As far as I am aware covid-19 has developed pretty much as I expected. But the new virus strains could make things considerably worse than I was expecting. Anyway here’s another “quarter baked” update.

The UK hospital system has now been in crisis for several weeks. The explosion in case numbers was inevitable due to catastrophic government failure (worse than in USA) but it has been confirmed that new virus strains are indeed significantly more infectious and are pretty certain to spread worldwide.

Report 42 – Transmission of SARS-CoV-2 Lineage B.1.1.7 in England: insights from linking epidemiological and genetic data
https://www.imperial.ac.uk/mrc-global-infectious-disease-analysis/covid-19/report-42-sars-cov-2-variant/

That is not an unexpected development. Natural selection favours survival of those viral strains that are more infectious.

Unexpectedly there is now preliminary data from the UK indicating that the strains expected to become dominant worldwide are also more deadly. Natural selection does not usually favour survival of viral strains that kill their hosts more quickly since dead people spread infection less than when alive. It is suggested that the mechanism which makes some new strains more infectious is stronger attachment between the virus spikes and host cells, which results in both a higher viral load that is more infectious and a more intense immune system response that is the main cause of death.

It is tempting to speculate that greater mortality could instead simply be due to collapse of the UK hospital system with government announcements naturally preferring to blame nature. But there is no doubt the preliminary data is based on serious statistical analysis by authoritative sources, not from Public Relations spokespeople.

Here is some commentary from outside experts followed by link to the technical paper that was just released:

expert reaction to suggestion made in Downing Street press conference that the new UK variant may be linked to higher mortality than the old variant (NERVTAG paper also now published)

I am not competent to evaluate any of this, but it seems likely to be important.

Both the US and UK are engaged in a race to vaccinate as many people as possible as fast as possible to get their hospital systems back under control.

That seems to me an inherently implausible strategy. We know that the new strains still grow exponentially under the levels of lockdown imposed so far. A plausible strategy would move immediately to a severe enough level of lockdown to actually stop transmission despite the greater infectiousness. That would require only really essential workers allowed out of their homes to work on delivering food, electricity and other essential supplies and services direct to households (as in Wuhan).

We also know that the rate of manufacture and delivery of vaccines cannot grow exponentially as vaccinations do not produce more vaccinations in the way that infections produce more infections. Extreme acceleration of vaccination can only be parabolic, like the acceleration due to gravity, not exponential, like a “viral” epidemic or a nuclear “chain reaction”.

Of course it is possible that even a constant linear delivery of vaccinations could reach herd immunity before the virus infects everybody. But it is very much a short term race with unfavourable odds.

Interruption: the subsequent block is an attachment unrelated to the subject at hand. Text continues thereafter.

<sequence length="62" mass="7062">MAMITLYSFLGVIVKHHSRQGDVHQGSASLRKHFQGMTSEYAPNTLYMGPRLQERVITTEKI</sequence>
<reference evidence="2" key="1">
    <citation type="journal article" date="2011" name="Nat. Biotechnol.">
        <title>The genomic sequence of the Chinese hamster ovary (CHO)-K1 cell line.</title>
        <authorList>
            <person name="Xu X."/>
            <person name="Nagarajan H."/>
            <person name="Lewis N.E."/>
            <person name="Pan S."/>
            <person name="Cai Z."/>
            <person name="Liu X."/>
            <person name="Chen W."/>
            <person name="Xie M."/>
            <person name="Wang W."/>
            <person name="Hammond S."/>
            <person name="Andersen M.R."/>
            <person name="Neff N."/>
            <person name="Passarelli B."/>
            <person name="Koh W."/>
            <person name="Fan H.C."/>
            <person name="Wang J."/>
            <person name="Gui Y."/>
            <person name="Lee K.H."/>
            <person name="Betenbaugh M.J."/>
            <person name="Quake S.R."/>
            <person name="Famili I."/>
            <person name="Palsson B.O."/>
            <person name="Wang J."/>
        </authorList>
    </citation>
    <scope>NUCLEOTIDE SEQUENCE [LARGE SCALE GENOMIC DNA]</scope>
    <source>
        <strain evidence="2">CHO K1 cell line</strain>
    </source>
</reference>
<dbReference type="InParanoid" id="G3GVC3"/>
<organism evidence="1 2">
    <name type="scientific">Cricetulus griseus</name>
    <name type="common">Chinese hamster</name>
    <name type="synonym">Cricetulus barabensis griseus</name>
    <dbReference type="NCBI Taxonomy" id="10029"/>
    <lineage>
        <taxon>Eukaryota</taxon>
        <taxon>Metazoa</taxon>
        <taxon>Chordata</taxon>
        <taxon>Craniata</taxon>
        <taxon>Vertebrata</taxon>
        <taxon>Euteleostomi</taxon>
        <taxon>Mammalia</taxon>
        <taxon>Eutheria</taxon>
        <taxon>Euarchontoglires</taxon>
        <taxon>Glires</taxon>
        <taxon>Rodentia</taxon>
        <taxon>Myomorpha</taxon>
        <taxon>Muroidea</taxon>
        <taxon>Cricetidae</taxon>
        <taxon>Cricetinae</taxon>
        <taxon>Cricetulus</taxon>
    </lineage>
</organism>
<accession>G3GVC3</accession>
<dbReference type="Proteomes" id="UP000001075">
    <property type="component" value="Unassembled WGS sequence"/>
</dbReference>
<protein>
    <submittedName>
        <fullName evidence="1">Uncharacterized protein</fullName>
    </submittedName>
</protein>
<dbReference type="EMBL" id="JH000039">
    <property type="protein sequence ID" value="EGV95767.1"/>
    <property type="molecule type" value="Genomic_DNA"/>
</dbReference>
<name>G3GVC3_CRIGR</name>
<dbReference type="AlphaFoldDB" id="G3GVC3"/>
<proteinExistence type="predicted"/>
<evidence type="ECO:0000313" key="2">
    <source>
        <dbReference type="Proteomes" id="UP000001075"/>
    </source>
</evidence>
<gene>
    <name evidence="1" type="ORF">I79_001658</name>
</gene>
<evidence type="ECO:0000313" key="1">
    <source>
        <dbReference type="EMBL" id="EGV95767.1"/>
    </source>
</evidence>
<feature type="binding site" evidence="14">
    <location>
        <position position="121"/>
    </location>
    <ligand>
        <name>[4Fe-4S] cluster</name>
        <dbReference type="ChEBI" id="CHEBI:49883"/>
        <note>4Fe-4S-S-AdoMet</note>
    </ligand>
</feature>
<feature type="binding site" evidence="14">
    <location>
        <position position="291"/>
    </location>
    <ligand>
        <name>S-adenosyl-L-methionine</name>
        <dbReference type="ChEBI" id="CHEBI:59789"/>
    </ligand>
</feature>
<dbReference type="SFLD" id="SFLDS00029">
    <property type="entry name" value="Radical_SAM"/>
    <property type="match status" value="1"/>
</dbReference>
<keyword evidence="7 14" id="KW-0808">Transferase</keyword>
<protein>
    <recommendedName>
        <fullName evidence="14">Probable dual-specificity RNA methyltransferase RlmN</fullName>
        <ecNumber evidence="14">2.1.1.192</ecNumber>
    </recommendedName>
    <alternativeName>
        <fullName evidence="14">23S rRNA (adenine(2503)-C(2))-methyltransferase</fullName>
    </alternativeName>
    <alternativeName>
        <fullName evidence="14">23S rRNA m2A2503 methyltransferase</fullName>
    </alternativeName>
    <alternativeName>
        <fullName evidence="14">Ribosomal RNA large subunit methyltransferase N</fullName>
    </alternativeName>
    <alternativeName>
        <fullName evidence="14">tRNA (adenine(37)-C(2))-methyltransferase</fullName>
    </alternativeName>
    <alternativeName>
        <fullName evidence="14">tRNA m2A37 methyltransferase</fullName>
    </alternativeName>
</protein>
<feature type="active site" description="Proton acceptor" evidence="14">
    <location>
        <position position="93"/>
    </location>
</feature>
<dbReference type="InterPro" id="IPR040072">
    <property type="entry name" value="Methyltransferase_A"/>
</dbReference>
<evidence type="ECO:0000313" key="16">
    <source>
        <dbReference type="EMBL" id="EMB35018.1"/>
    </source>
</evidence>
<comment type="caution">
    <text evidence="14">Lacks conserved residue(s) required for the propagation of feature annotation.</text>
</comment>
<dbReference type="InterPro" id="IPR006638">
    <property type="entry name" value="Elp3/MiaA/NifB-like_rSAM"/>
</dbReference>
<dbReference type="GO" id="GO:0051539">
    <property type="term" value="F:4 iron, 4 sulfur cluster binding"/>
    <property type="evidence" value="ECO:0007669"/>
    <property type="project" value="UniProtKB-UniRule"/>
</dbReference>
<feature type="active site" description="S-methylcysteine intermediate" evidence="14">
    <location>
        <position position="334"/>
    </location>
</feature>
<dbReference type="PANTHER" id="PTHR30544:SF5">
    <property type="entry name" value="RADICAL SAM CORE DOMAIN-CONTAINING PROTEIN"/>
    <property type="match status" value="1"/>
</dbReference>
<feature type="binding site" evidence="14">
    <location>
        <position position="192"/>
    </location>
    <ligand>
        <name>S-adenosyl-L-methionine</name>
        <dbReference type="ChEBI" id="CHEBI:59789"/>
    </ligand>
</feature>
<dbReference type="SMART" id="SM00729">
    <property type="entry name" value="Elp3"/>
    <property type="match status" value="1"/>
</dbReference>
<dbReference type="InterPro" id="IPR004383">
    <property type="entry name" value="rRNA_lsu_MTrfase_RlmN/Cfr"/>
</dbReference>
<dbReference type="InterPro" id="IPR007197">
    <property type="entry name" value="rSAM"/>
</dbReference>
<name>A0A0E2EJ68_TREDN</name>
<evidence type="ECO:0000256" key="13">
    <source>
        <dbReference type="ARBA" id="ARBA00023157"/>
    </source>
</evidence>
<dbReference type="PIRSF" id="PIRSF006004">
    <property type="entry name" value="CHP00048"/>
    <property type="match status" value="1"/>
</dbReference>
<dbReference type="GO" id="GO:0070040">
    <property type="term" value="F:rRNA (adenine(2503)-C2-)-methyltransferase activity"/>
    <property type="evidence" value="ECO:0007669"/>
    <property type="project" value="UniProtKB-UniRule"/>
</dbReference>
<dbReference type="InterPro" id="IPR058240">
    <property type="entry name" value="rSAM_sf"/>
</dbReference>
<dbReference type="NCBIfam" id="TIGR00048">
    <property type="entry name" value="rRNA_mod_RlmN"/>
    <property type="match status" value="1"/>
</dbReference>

The emergency already justified “emergency use” authorizations without the length of studies usually required and accelerated parallel development of manufacturing facilities. There are health as well as financial risks in both. These are now compouded by lengthening the period between initial and follow up doses so as to maximize short term numbers and permitting use of untested combinations of different vaccines for first and second doses when supplies of the vaccines initially available (mRNA) cannot keep up and manufacturing plants for others (eg AstraZenaca) do come on stream.

One risk already visible is that those for whom vaccination is most urgent – frontline health and quarantine workers – are also the most aware of the risks and about a quarter of healthcare workers in the UK are already hesitant about getting vaccinated.

That will presumably be met by media campaigns and lots of reassuring pronouncements by authorities that could induce actual panic given the perceived trustworthiness of authorities and the media.

Another risk strikes me that I have not read any technical papers about. Partially vaccinated people could be an ideal breeding ground for new strains that are harder to get rid of. My understanding is that people given a course of antibiotics are required to complete the full course to avoid the survival of those more resistant bugs that were not completely killed off by the initial dose.

I gather the effects of triggering the immune reaction are sufficiently unpleasant (nausea, fever, headaches etc in a small but not negligible proportion) that the dominant reason for two doses is to reduce that impact. Indeed recent evidence from Norway suggests that enough frail elderly people are getting killed by the effect of the vaccine to make it possible that the more frail residents of aged care facilities are better off just relying on the vaccination of staff, visitors and other residents rather than getting vaccinated themselves.

If the severity of those effects is the main reason for two doses, it seems possible not enough attention would be paid to the danger of breeding new strains by delaying a second dose in an emergency situation where there really is desperation to outrace collapse of the hospital system. I would of course not be capable of becoming competent to make that judgment.

So far the level of blithering incompetence in Australia has been less fatal than elsewhere. It remains to be seen whether Australian governments will act quickly enough to prevent the new strains escaping from quarantine. I have no way to judge whether they will or won’t. So far they have not. But things are already desperate enough elsewhere that it is reasonable to expect that they will.